In the morning, Martin and Jolanda drove us to Anita’s place in the town of
Vught. We also met Anita and her mom, Sjan in Africa in 2016. It was the first time all six of us were reunited since Africa. Sjan, Anita and her son Matts visited us in Canada last year.
We met Johan, Anita’s husband, Anita’s daughter Robin and beautiful granddaughter Maeve. We first had coffee and a delicious dessert called Bossche Bols which is a Dutch pastry treat filled with whipped cream and covered with chocolate which is a specialty from the area.
Anita took us to a grocery store so that I could pick up my favourite cheese, licorice droppes and Milka bars.
After a delicious lunch of kroket (another Dutch specialty), Sjan, Anita, John and I visited Camp Vught which was the only working concentration camp in the Netherlands.
Here are some of the bare facts that I learned on this visit to the camp:
In May 1940, the Dutch surrendered within five days after the Nazis bombed Rotterdam.
Replica of the original camp
The camp was 1 km long by 400 m wide. The only original building left from the war is the crematorium
At the time, people in the town didn’t know it was a camp. It was built on this location because of its proximity to the train station. Prisoners had to walk 1 1/2 hours from train to camp. The camp opened in Jan 1943 . Over 32000 prisoners went through this camp; mostly women & children.
Prisoners were given a number instead of their names in an attempt to take away their identities. All of the adults had their whole bodies shaved and had to wear striped uniforms.Children were not shaved and kept their own clothes.
The colour of the triangle on the uniform indicated what type of prisoner they were; criminal, gay, political, Jew or gypsy.
There were no windows on the barracks because the prison wasn’t ready when prisoners came. It was a very cold winter that year.
Children over four years old had to stay in their own barrack. People over sixteen stayed with the other adults.
This was a working camp. Amongst other things, they made light bulbs for the Phillips company. They worked 6 days a week from 5am until 6 or 7pm and the 7th day was free.
Prisoners were punished by whipping with a stick 25 times. Often, prisoners were forced to whip each other.
A Barrack elder had to take care of the 250 prisoners per barrack.
For meals they were rationed one cup of coffee for breakfast, soup made from dirty water for lunch (there was no clean water) and dinner was bread.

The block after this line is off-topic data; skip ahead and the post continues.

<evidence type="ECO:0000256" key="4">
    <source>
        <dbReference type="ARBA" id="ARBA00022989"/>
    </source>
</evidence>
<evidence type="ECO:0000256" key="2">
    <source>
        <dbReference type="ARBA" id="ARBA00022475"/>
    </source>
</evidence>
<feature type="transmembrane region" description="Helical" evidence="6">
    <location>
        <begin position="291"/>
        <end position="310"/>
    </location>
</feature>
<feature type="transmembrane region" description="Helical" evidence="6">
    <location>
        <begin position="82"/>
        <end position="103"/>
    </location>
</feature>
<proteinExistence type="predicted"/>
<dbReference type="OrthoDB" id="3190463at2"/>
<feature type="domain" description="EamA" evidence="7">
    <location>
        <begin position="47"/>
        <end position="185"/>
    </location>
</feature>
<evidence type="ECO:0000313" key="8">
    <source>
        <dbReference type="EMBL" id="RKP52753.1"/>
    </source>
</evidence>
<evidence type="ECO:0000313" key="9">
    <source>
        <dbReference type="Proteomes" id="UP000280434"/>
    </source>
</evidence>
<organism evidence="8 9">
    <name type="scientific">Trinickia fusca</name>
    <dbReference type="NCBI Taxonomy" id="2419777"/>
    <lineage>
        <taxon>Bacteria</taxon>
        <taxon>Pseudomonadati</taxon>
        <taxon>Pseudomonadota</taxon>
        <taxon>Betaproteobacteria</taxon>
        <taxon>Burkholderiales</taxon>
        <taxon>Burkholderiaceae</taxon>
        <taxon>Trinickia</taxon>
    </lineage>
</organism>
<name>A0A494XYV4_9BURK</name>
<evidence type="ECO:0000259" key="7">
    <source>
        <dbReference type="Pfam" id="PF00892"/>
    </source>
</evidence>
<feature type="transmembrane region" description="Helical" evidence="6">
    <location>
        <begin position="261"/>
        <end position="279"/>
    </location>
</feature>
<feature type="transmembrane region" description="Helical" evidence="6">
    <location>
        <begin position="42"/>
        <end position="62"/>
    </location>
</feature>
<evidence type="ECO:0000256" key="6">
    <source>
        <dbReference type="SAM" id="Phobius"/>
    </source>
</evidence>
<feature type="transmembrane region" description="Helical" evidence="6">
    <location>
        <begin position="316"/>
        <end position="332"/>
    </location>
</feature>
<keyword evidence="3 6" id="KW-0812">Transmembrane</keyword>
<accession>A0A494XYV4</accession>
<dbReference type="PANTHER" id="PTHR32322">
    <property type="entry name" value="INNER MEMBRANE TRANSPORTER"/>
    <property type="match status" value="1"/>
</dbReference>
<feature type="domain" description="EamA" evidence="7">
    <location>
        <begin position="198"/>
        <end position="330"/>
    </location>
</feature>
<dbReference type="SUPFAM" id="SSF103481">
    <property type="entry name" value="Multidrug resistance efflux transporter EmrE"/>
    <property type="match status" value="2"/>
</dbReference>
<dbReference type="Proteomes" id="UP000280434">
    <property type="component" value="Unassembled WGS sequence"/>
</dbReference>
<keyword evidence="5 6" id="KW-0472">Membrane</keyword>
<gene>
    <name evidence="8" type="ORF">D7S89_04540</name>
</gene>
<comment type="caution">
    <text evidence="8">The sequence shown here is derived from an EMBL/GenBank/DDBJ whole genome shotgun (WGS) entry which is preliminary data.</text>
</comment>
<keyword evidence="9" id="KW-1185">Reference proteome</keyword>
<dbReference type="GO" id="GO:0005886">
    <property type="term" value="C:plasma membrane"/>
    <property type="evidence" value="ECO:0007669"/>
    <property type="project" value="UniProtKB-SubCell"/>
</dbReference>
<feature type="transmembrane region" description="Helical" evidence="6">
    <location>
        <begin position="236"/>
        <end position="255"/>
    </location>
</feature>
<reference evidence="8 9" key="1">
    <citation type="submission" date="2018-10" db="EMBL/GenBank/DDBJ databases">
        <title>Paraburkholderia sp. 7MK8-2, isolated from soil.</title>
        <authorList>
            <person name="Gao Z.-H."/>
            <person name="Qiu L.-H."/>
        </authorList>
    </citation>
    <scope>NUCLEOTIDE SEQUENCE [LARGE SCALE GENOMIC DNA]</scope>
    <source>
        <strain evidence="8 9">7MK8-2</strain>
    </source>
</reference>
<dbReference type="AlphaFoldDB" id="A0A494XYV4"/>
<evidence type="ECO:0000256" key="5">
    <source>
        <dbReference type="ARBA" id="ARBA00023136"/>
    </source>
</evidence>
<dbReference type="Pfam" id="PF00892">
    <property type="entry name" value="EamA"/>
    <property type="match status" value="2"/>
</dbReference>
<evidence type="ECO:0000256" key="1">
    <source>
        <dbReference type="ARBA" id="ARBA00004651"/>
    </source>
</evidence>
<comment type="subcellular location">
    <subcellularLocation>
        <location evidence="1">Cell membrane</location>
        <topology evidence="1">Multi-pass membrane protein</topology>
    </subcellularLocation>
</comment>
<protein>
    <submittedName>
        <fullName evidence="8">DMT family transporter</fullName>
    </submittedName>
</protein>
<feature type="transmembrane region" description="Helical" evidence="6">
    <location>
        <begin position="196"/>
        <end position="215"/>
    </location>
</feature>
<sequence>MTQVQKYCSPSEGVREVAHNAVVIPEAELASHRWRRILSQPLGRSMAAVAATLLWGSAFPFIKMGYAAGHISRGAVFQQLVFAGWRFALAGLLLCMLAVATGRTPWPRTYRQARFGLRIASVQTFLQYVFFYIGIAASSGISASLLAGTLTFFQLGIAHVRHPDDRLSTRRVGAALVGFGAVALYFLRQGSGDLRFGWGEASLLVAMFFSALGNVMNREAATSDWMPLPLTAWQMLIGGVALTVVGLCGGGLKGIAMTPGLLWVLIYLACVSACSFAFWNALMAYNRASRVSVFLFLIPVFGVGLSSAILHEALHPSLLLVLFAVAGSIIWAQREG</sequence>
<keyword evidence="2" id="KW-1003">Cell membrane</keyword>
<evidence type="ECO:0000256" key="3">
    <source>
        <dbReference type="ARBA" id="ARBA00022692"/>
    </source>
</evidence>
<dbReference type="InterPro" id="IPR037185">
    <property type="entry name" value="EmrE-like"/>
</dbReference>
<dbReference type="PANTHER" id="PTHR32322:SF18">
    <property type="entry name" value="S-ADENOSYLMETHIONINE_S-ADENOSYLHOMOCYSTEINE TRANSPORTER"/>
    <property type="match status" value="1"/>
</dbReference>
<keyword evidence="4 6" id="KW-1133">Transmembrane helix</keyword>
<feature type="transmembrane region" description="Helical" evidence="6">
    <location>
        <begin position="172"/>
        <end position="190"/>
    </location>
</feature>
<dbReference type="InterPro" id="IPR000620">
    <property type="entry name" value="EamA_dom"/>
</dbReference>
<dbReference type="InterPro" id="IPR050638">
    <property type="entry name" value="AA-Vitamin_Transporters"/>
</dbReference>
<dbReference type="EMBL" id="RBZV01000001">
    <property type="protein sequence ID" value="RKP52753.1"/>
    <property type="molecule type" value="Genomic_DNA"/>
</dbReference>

Mattresses and pillows were burlap filled with a bit of straw. It was better to sleep on the top bunk because the straw fell down on the bunks below. The barracks were never quiet because people were sick; many throwing up.
There were builders in the camp. Prisoners would write notes for their family which the builders would smuggle out.
1800 children were taken away to another camp where almost all died. If the children were sick and could not work they were taken away. The
train ride took three days without food or drinks. When they arrived to another concentration camp (Sobibor), they were taken to gas chambers. There is a monument with names of 1249 children that died in Sobibor.
There is an autopsy table in the crematorium. If a person died of hunger or beating, the official cause of death was said to be heart problems.
There was an uprising in the camp. As punishment, they put 74 women in a small cell only 10’x10’ from January 15-16,1944. The walls were painted with a poison that burnt the skin if touched. There were 72 square tiles on the floor and 74 women. After two days when they opened the doors, ten women had died.
Outside there is a mass grave of ashes of the 750 people that died in this camp. The rest of the victims were shipped to Germany to die.
When the war ended, there were 329 prisoners left in the prison; they shot and killed them all.
The youngest to die in this camp was 2 months old; the oldest was 94.
So dreadfully horrible.
In somber moods, we left the concentration camp and went to the nearby City of Den Bosch.
The painter, Heronimus Bosch came from this area (his paintings included “The Garden of Earthly Delights” and “Ship of Fools” to name a few). I was delighted by this pig statue created in the style of his paintings.
We went into the beautiful St Jans Cathedral (built in 1200). There were ancient graves inlaid into the floors and the St Mary’s chapel was so peaceful with its flickering candles.
We actually found a few stores that carried Mephistos but not the dressy ones that I was looking for.
The buildings and centre square with a statue of Bosch were so lovely.
It was funny to see a Hudson’s Bay store here.
We stopped for a coffee and headed back to Anita’s place where Johan had prepared a delicious meal. We chatted and laughed till it was time for bed.